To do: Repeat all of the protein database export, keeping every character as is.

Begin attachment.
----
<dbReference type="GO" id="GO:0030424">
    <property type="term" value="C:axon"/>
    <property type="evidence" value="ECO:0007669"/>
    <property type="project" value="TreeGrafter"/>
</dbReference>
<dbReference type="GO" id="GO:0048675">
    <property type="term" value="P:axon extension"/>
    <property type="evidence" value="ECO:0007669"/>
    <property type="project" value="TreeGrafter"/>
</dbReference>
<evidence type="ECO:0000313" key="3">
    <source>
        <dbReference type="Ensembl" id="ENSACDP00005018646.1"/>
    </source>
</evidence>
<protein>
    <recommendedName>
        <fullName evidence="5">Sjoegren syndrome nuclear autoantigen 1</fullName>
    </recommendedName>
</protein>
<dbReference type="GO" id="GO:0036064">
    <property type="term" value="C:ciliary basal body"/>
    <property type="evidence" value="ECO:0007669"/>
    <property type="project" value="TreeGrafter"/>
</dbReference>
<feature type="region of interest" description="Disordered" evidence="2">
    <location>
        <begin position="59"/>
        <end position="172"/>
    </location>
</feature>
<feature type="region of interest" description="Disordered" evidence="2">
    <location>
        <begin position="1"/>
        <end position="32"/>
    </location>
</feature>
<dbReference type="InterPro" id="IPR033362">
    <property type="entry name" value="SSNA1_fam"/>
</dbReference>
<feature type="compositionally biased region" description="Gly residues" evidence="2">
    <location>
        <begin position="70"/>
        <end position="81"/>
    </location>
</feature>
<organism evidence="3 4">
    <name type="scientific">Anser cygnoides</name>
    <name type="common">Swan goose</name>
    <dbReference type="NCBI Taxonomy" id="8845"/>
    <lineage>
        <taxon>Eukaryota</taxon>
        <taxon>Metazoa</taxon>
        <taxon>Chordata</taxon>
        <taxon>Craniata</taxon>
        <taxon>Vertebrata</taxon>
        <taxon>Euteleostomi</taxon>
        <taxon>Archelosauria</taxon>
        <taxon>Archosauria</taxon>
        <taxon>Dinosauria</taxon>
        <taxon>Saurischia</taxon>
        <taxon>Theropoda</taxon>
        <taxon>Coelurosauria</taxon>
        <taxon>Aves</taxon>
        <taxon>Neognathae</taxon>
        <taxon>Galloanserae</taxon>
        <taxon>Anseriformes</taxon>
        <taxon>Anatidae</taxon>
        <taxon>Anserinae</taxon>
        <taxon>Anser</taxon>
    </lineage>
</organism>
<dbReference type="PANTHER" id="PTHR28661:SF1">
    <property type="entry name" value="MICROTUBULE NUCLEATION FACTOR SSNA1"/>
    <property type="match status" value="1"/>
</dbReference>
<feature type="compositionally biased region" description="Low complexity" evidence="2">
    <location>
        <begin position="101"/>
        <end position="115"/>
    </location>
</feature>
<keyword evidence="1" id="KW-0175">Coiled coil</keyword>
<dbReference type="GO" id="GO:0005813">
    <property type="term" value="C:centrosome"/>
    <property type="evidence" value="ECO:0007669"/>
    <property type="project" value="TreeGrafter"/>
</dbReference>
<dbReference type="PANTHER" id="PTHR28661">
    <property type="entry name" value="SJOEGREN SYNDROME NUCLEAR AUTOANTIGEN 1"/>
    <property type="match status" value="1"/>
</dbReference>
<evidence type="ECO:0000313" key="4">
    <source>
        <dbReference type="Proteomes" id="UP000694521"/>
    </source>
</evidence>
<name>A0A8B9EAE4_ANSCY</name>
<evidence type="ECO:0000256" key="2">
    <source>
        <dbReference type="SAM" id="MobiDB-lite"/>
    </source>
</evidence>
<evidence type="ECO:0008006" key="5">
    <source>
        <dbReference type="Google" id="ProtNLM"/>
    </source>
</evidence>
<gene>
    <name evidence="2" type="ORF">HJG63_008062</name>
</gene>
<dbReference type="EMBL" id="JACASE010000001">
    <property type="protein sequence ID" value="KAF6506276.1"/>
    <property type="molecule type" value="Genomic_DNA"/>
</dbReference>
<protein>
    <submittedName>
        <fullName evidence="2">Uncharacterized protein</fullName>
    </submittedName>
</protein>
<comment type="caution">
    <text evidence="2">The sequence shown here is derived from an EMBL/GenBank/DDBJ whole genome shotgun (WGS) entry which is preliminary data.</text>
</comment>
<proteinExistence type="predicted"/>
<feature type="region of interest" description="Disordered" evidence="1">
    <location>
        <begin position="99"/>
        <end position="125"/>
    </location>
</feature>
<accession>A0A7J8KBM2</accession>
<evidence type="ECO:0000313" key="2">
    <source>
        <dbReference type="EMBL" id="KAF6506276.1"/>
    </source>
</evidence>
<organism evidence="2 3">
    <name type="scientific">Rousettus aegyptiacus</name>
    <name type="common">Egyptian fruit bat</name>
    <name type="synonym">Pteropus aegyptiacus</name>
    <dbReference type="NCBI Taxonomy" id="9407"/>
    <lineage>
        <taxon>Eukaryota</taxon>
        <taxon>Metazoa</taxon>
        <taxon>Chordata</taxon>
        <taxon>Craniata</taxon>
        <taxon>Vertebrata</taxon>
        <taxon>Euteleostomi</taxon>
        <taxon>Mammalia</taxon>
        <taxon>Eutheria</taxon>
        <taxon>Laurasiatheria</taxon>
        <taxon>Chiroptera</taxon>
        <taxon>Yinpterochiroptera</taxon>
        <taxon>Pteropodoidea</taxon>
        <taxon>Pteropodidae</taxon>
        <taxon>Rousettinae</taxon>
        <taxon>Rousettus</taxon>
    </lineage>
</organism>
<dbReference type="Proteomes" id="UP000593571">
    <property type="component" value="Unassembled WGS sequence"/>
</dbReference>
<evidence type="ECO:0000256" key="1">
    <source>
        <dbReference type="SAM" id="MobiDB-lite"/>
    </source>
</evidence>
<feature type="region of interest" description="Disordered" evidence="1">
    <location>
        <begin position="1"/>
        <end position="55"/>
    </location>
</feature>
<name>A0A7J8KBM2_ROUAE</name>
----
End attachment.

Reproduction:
<dbReference type="GO" id="GO:0030424">
    <property type="term" value="C:axon"/>
    <property type="evidence" value="ECO:0007669"/>
    <property type="project" value="TreeGrafter"/>
</dbReference>
<dbReference type="GO" id="GO:0048675">
    <property type="term" value="P:axon extension"/>
    <property type="evidence" value="ECO:0007669"/>
    <property type="project" value="TreeGrafter"/>
</dbReference>
<evidence type="ECO:0000313" key="3">
    <source>
        <dbReference type="Ensembl" id="ENSACDP00005018646.1"/>
    </source>
</evidence>
<protein>
    <recommendedName>
        <fullName evidence="5">Sjoegren syndrome nuclear autoantigen 1</fullName>
    </recommendedName>
</protein>
<dbReference type="GO" id="GO:0036064">
    <property type="term" value="C:ciliary basal body"/>
    <property type="evidence" value="ECO:0007669"/>
    <property type="project" value="TreeGrafter"/>
</dbReference>
<feature type="region of interest" description="Disordered" evidence="2">
    <location>
        <begin position="59"/>
        <end position="172"/>
    </location>
</feature>
<feature type="region of interest" description="Disordered" evidence="2">
    <location>
        <begin position="1"/>
        <end position="32"/>
    </location>
</feature>
<dbReference type="InterPro" id="IPR033362">
    <property type="entry name" value="SSNA1_fam"/>
</dbReference>
<feature type="compositionally biased region" description="Gly residues" evidence="2">
    <location>
        <begin position="70"/>
        <end position="81"/>
    </location>
</feature>
<organism evidence="3 4">
    <name type="scientific">Anser cygnoides</name>
    <name type="common">Swan goose</name>
    <dbReference type="NCBI Taxonomy" id="8845"/>
    <lineage>
        <taxon>Eukaryota</taxon>
        <taxon>Metazoa</taxon>
        <taxon>Chordata</taxon>
        <taxon>Craniata</taxon>
        <taxon>Vertebrata</taxon>
        <taxon>Euteleostomi</taxon>
        <taxon>Archelosauria</taxon>
        <taxon>Archosauria</taxon>
        <taxon>Dinosauria</taxon>
        <taxon>Saurischia</taxon>
        <taxon>Theropoda</taxon>
        <taxon>Coelurosauria</taxon>
        <taxon>Aves</taxon>
        <taxon>Neognathae</taxon>
        <taxon>Galloanserae</taxon>
        <taxon>Anseriformes</taxon>
        <taxon>Anatidae</taxon>
        <taxon>Anserinae</taxon>
        <taxon>Anser</taxon>
    </lineage>
</organism>
<dbReference type="PANTHER" id="PTHR28661:SF1">
    <property type="entry name" value="MICROTUBULE NUCLEATION FACTOR SSNA1"/>
    <property type="match status" value="1"/>
</dbReference>
<feature type="compositionally biased region" description="Low complexity" evidence="2">
    <location>
        <begin position="101"/>
        <end position="115"/>
    </location>
</feature>
<keyword evidence="1" id="KW-0175">Coiled coil</keyword>
<dbReference type="GO" id="GO:0005813">
    <property type="term" value="C:centrosome"/>
    <property type="evidence" value="ECO:0007669"/>
    <property type="project" value="TreeGrafter"/>
</dbReference>
<dbReference type="PANTHER" id="PTHR28661">
    <property type="entry name" value="SJOEGREN SYNDROME NUCLEAR AUTOANTIGEN 1"/>
    <property type="match status" value="1"/>
</dbReference>
<evidence type="ECO:0000313" key="4">
    <source>
        <dbReference type="Proteomes" id="UP000694521"/>
    </source>
</evidence>
<name>A0A8B9EAE4_ANSCY</name>
<evidence type="ECO:0000256" key="2">
    <source>
        <dbReference type="SAM" id="MobiDB-lite"/>
    </source>
</evidence>
<evidence type="ECO:0008006" key="5">
    <source>
        <dbReference type="Google" id="ProtNLM"/>
    </source>
</evidence>
<gene>
    <name evidence="2" type="ORF">HJG63_008062</name>
</gene>
<dbReference type="EMBL" id="JACASE010000001">
    <property type="protein sequence ID" value="KAF6506276.1"/>
    <property type="molecule type" value="Genomic_DNA"/>
</dbReference>
<protein>
    <submittedName>
        <fullName evidence="2">Uncharacterized protein</fullName>
    </submittedName>
</protein>
<comment type="caution">
    <text evidence="2">The sequence shown here is derived from an EMBL/GenBank/DDBJ whole genome shotgun (WGS) entry which is preliminary data.</text>
</comment>
<proteinExistence type="predicted"/>
<feature type="region of interest" description="Disordered" evidence="1">
    <location>
        <begin position="99"/>
        <end position="125"/>
    </location>
</feature>
<accession>A0A7J8KBM2</accession>
<evidence type="ECO:0000313" key="2">
    <source>
        <dbReference type="EMBL" id="KAF6506276.1"/>
    </source>
</evidence>
<organism evidence="2 3">
    <name type="scientific">Rousettus aegyptiacus</name>
    <name type="common">Egyptian fruit bat</name>
    <name type="synonym">Pteropus aegyptiacus</name>
    <dbReference type="NCBI Taxonomy" id="9407"/>
    <lineage>
        <taxon>Eukaryota</taxon>
        <taxon>Metazoa</taxon>
        <taxon>Chordata</taxon>
        <taxon>Craniata</taxon>
        <taxon>Vertebrata</taxon>
        <taxon>Euteleostomi</taxon>
        <taxon>Mammalia</taxon>
        <taxon>Eutheria</taxon>
        <taxon>Laurasiatheria</taxon>
        <taxon>Chiroptera</taxon>
        <taxon>Yinpterochiroptera</taxon>
        <taxon>Pteropodoidea</taxon>
        <taxon>Pteropodidae</taxon>
        <taxon>Rousettinae</taxon>
        <taxon>Rousettus</taxon>
    </lineage>
</organism>
<dbReference type="Proteomes" id="UP000593571">
    <property type="component" value="Unassembled WGS sequence"/>
</dbReference>
<evidence type="ECO:0000256" key="1">
    <source>
        <dbReference type="SAM" id="MobiDB-lite"/>
    </source>
</evidence>
<feature type="region of interest" description="Disordered" evidence="1">
    <location>
        <begin position="1"/>
        <end position="55"/>
    </location>
</feature>
<name>A0A7J8KBM2_ROUAE</name>